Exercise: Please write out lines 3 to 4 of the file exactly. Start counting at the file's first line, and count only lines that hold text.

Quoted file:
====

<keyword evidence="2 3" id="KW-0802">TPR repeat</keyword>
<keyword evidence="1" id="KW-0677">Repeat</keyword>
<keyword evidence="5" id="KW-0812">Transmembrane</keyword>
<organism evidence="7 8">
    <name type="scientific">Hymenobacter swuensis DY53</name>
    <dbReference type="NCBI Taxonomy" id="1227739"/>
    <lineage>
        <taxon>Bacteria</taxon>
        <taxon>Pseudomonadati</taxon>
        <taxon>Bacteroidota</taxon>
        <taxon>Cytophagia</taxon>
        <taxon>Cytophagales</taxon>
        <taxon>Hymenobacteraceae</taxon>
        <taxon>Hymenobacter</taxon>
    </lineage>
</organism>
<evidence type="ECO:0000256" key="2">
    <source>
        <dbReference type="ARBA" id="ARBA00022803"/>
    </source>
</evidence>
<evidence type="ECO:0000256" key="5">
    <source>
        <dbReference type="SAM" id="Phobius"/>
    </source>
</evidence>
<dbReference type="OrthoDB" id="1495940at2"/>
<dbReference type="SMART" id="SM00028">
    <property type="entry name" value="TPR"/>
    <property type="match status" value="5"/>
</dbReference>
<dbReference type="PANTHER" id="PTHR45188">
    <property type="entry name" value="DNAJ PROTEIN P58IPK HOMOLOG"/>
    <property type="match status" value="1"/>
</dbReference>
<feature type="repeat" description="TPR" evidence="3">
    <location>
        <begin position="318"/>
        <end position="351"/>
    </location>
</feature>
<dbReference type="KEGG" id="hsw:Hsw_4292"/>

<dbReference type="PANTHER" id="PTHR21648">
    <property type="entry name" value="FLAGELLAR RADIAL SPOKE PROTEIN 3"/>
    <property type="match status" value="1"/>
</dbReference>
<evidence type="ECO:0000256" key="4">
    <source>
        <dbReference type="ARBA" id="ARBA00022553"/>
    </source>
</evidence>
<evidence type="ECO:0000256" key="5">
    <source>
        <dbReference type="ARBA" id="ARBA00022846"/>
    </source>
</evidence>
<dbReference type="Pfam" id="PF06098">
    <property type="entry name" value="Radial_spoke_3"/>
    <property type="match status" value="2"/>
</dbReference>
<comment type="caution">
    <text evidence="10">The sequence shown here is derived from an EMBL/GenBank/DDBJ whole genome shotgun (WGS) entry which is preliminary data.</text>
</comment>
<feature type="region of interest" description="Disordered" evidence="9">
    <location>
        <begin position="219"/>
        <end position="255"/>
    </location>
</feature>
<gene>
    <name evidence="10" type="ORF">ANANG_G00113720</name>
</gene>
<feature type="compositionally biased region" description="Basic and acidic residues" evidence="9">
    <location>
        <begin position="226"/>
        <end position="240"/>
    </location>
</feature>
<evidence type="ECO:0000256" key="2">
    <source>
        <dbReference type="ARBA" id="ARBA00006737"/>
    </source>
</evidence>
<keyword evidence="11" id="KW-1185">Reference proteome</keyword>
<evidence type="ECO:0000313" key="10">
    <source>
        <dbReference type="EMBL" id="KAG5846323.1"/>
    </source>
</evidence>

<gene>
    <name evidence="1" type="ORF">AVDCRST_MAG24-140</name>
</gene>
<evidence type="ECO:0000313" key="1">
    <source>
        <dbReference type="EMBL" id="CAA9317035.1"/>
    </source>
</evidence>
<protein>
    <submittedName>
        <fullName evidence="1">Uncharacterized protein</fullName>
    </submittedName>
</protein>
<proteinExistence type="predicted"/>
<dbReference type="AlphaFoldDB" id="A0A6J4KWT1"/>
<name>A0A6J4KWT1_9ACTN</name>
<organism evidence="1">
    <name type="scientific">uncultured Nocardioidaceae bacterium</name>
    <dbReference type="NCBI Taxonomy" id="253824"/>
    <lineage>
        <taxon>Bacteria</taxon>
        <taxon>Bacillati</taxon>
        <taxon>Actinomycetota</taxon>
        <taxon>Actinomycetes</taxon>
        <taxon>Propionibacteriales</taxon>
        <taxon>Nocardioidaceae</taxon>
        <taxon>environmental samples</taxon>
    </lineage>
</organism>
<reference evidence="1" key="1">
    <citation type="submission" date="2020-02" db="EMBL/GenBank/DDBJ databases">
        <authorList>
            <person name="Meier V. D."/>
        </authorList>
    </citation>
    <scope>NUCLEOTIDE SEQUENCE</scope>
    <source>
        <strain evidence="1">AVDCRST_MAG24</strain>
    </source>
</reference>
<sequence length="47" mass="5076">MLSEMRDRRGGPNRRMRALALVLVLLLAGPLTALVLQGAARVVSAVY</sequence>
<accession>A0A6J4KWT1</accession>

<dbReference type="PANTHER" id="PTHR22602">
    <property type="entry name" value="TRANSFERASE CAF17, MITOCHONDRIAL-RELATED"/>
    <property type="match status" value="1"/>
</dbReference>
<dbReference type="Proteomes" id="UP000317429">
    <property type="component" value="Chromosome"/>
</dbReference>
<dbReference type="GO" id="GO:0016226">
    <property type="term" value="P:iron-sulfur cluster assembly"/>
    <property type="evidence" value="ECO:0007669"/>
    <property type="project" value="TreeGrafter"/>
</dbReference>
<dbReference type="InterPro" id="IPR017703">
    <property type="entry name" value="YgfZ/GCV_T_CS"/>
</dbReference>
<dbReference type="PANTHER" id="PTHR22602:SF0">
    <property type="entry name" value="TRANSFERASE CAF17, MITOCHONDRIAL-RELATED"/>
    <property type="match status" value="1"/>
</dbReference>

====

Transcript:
<keyword evidence="5" id="KW-0812">Transmembrane</keyword>
<organism evidence="7 8">